Biographical Sketches of Leading Citizens
Lawrence County Pennsylvania 1897
[p. 141] a keen and progressive farmer of Wampum, who has made a splendid record for successful work in agricultural lines, and is an honor alike to his township and his county as a representative of the best class of citizens, was born in County Armagh, Ireland, June 4, 1845. He is a son of James and Elizabeth (McKinley) Cosgrove, and a grandson of William Cosgrove, who was a weaver and draper in County Armagh in the north of Ireland, and employed a large number of men at one time. He died at the age of sixty, and was laid away according to the burial service of the Presbyterian Church, of which he was a life member.
James Cosgrove, the father of the present scion of the family, farmed in Ireland until he came to America in 1851. In the spring of that year, he took passage in a sailing vessel out of Belfast, and came very near not living to tell the dreadful experience that befell him and his family, for they were shipwrecked, and none of their goods saved, and their only possession on landing in the new country was the money in the belt that Mr. Cosgrove wore strapped around his waist. After their arrival in New York City, they moved to Little Falls, N. Y., where they lived but a short time. Friends had preceded him several years before to Washington County, and they provided him a house, where he lived a year and a half while he was looking about for a suitable property in which to invest his money. He soon selected two hundred acres of land on high ground a few miles from New Galilee in Big Beaver township, Lawrence County. By the following fall he had made ready a house, and taken possession of it with his family, most of whom are still living on the estate. Mr. and Mrs. James Cosgrove brought nine children into the world, namely: Margaret; William, the subject of this sketch; James, who lives in Little Beaver township; Mary, who is the wife of Dr. William McCune; Elizabeth J., deceased; Samuel P., whose home is in Little Beaver township; Maria, who became Mrs. Albert Scott; David S; and Mattie A., who is the wife of Robert Dawson. James McKinley, our subject's maternal grandfather, was a farmer, who lived in Ireland, and followed his chosen occupation until his death when upwards of eighty years of age.
Ever since he was eight years old, our subject has lived in Lawrence County, and most of the time on the farm to which his father brought the family. He attended school until he was eighteen, working on the farm in the summer. When he was twenty-five years of age, Mr. Cosgrove bought from his father fifty acres of land, paying for it in cash $1,200, besides the value of his labor for the preceding four years. To this original tract he has added by purchase twenty-one acres on the north and forty-seven on the south, making a farm of almost 120 acres, which he devotes to general farming, although his orchards come in for a large share of his attention.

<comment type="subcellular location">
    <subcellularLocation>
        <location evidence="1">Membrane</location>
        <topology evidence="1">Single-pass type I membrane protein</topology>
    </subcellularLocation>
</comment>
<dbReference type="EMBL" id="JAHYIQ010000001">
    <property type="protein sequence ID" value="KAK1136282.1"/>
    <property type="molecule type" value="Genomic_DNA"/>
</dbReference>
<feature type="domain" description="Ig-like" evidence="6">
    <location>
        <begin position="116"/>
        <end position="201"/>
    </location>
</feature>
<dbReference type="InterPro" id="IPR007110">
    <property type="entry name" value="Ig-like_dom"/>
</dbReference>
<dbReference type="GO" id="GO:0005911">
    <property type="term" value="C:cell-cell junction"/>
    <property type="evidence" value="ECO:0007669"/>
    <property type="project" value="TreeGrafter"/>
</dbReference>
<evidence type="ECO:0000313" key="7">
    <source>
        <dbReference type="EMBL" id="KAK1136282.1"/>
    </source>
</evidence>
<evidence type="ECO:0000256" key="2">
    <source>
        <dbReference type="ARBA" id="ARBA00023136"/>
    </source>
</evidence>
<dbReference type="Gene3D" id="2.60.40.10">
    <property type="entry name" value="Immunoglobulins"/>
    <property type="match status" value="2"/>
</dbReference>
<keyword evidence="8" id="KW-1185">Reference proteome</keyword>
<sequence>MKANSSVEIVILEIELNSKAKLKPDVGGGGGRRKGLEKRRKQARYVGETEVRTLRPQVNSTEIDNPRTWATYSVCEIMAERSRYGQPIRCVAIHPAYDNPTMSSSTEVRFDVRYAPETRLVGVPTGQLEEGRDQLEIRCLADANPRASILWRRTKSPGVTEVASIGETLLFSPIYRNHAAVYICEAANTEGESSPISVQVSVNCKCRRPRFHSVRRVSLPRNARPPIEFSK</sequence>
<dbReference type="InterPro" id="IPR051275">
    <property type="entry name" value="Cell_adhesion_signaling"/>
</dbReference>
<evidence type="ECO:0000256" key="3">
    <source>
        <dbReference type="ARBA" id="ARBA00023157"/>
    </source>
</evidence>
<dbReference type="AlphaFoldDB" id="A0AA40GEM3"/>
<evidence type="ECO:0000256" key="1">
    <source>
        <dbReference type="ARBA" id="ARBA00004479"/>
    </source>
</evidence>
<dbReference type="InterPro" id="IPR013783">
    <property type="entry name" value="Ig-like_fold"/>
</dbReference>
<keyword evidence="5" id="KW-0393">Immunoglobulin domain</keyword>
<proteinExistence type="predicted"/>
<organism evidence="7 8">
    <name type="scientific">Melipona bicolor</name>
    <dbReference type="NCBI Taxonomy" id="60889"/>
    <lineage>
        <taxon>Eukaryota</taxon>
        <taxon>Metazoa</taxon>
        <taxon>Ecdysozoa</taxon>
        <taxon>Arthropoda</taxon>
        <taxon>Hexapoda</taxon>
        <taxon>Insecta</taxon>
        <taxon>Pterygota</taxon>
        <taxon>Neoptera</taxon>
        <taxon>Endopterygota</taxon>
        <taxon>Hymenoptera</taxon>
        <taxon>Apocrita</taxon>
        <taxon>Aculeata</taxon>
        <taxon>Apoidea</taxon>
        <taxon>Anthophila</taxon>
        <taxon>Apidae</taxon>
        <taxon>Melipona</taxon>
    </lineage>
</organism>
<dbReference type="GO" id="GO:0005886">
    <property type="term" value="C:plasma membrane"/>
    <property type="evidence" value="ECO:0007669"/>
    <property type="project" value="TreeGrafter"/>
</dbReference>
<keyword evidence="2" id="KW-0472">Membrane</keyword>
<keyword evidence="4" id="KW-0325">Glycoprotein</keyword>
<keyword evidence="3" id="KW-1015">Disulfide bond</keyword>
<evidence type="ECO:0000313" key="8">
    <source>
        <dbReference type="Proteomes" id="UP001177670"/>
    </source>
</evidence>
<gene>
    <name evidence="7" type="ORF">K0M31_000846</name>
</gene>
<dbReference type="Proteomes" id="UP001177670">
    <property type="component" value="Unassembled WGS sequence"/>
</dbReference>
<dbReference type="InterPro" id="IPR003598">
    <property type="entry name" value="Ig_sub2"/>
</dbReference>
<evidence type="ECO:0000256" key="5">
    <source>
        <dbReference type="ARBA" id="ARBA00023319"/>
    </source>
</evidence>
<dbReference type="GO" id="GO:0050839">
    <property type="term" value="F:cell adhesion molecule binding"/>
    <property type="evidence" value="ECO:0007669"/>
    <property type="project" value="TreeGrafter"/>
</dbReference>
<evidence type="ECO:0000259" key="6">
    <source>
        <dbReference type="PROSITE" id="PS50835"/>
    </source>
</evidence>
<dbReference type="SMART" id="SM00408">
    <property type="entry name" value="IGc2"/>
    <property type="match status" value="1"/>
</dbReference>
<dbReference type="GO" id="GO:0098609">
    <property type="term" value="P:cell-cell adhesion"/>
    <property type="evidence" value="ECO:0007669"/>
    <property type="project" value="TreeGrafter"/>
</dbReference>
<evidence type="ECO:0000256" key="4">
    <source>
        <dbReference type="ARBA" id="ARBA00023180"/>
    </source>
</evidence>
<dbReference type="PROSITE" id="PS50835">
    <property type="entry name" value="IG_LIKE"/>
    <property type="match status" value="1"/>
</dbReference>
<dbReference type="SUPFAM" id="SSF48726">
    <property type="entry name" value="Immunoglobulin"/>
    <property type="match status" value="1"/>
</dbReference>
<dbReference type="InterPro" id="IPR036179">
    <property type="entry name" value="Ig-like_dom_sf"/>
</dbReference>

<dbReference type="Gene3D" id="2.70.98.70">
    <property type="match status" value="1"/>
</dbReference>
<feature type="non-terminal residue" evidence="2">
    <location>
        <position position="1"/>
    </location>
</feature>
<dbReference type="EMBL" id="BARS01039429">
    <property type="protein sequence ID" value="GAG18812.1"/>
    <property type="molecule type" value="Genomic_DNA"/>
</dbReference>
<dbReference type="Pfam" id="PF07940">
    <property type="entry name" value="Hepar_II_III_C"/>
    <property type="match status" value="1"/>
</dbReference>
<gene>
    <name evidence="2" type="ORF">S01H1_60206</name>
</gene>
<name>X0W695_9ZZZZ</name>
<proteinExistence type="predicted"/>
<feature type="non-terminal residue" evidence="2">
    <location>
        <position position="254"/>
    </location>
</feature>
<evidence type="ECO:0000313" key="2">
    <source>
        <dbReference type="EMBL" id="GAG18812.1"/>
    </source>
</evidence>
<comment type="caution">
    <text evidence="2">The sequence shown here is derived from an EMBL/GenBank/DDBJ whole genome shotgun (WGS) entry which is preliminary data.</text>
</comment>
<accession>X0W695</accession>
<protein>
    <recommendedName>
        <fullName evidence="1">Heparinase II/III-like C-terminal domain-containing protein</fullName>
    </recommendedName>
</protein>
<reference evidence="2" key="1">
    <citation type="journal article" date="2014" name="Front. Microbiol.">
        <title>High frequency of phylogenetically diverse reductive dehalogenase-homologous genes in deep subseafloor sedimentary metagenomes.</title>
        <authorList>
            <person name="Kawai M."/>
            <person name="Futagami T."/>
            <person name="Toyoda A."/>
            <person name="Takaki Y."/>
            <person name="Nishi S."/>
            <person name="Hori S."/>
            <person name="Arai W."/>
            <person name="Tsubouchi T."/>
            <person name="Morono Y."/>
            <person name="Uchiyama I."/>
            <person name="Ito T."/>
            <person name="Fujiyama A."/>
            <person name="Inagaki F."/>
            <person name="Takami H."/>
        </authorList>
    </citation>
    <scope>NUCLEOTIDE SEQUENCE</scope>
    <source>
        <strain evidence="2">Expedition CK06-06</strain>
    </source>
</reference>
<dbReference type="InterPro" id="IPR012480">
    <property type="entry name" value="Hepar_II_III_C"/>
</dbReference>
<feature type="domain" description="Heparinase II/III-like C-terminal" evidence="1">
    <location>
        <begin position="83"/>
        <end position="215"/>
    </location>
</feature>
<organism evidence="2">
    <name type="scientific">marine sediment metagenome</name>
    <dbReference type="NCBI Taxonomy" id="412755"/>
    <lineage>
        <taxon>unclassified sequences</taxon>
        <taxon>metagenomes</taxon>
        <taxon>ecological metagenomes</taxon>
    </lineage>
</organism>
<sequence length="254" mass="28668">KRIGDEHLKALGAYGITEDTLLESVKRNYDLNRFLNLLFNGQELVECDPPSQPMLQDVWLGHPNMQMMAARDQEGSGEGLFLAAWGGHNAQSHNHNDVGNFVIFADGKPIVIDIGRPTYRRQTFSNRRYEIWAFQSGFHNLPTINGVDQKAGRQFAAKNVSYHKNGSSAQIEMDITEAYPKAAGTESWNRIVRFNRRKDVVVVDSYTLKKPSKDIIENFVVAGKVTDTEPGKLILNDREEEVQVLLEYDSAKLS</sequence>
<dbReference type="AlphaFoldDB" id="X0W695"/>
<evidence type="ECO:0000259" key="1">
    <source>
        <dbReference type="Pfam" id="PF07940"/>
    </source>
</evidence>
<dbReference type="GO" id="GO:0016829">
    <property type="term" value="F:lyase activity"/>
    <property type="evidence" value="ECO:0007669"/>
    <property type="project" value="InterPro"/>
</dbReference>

In 1876, Mr. Cosgrove built an elegant house, 28x32 feet, and has fitted it up in the most complete style, introducing hot and cold water throughout the house, and heating the rooms with a furnace. Only gas or electric light is lacking, and that is hardly available as yet for a residence outside of a city. In 1890, he built a large barn, 40x60, and put up a steel windmill to force water from a good spring to a tank that is placed on the highest spot in the orchard. Water is then supplied from the tank for the house, both upstairs and downstairs, and for the barn. Mr. Cosgrove has a fine country-seat, and it would be a hard matter to find one more pleasantly located, more completely furnished, or more conveniently arranged in Lawrence Co. He well deserves such a home, for he is cordial in his friendships, kind to his neighbors, ready to oblige in any matter within his power, and thrifty and enterprising in his business. The house, being on an elevation, commands a magnificent view of the Little Beaver River, and the wooded slopes beyond.
In 1880, Mr. Cosgrove wedded Ann Rhodes of Beaver County, daughter of Smiley Rhodes, and she became the mother of one son, William J., before her death. In August, 1889, our subject entered into his second union, his wife being Nancy Boyce, who was born in Pittsburg, and was a daughter of Hugh and Mary (Young) Boyce. Mr. Cosgrove exemplifies the virtues of a refined, Christian gentleman, and reflects great credit on his parents for his excellent bringing-up. He and his beloved wife are members of the Reformed Presbyterian Church, to whose spiritual and material support they give liberally. His political views coincide with straight Republican doctrines, and he has served as school director three years, and as supervisor one year. The manner in which Mr. Cosgrove has executed the responsibilities of the trusts that have devolved upon him proves the genuineness of his integrity and the justice of the reputation he has earned for energy and executive ability, as well as probity and unswerving rectitude. Mr. Cosgrove's portrait may be found on a preceding page.
Biographical Sketches of Leading Citizens Lawrence County Pennsylvania
Biographical Publishing Company, Buffalo, N.Y., 1897
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Updated: 1 May 2001